Dystopias In The Hunger Games

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The cruelty of society, injustice of communities and the desire of perfection makes Dystopian stories and novels written in the 21st century like: Equilibrium (2072, Libria), Divergent (futuristic Chicago) and The Hunger Games (2087, Panem) unpleasant and repressive. “Dystopia” comes from the Greek roots “dys-” and “-topia”. “Dys-” means bad and “-topia” means place to live in. Therefore, a dystopian world is an unfavorable society in which to live in. It is essential that in dystopian stories and novels a back-story, a hero, a conflict and a climax are present. Most of the times, the antagonist in a dystopian novel is the government. The government makes the protagonist’s dreams, aims and desires fail. Dystopian novels tend to represent the…show more content…
In each of these traumas, the cause of loss of liberty and unbearable living conditions is the oppression by a totalitarian or authoritarian government. The totalitarian or authoritarian government tries to mold the society to be perfect by controlling it in many ways such as: corporate control, bureaucratic control, technological control or philosophical control. Governments are in charge of making sure everyone does what they believe is correct and ideal and that way they ensure no conflict or war. The way they are able to do this is with the use of rules, drugs, serums, fear, and torture. Some methods they use are the elimination of any human emotion and memory that may enable the person to think for themselves. This has been seen throughout all dystopian novels and stories published in the 21st century and even…show more content…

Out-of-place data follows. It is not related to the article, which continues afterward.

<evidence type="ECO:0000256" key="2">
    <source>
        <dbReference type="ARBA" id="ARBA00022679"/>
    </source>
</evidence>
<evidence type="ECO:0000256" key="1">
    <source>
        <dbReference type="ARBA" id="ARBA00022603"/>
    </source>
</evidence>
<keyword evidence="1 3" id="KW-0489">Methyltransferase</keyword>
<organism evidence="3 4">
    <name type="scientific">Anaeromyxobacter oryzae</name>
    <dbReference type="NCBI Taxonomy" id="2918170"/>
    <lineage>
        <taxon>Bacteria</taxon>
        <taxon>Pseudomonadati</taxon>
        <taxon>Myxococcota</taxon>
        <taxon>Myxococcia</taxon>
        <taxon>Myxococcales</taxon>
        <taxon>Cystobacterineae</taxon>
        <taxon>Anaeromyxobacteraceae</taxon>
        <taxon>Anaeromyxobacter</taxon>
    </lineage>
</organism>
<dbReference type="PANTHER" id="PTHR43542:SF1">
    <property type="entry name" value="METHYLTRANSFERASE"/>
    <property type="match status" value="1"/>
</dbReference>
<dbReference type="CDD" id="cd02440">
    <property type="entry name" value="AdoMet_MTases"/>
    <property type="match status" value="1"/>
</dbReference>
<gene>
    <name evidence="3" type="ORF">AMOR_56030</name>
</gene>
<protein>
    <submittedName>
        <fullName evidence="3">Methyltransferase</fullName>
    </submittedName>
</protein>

It begins with the government working against the protagonist’s aims and desires and only focusing on what they believe is the correct way to deal with the post-war. Most of the time, the protagonist acts different than the rest of the community making him or her a risk or threat to the government. The obvious result of this situation, for the governments, is to eliminate the risk or destroy it by any means necessary. The oppression is frequent and common. It always results in the loss of civil liberties, sexual freedom, and privacy. It increases the risk of destruction of the society and its people. It usually comes to be after a traumatic event and/or shifts in control, which ends in totalitarian governments or bureaucracies, as mentioned before. The conflicts almost always evolve because the hero has been a victim of the dystopia and wants to rebel and help others. The protagonist realize by themselves, or with help, how wrong it is and do not want to live in that repressive society any

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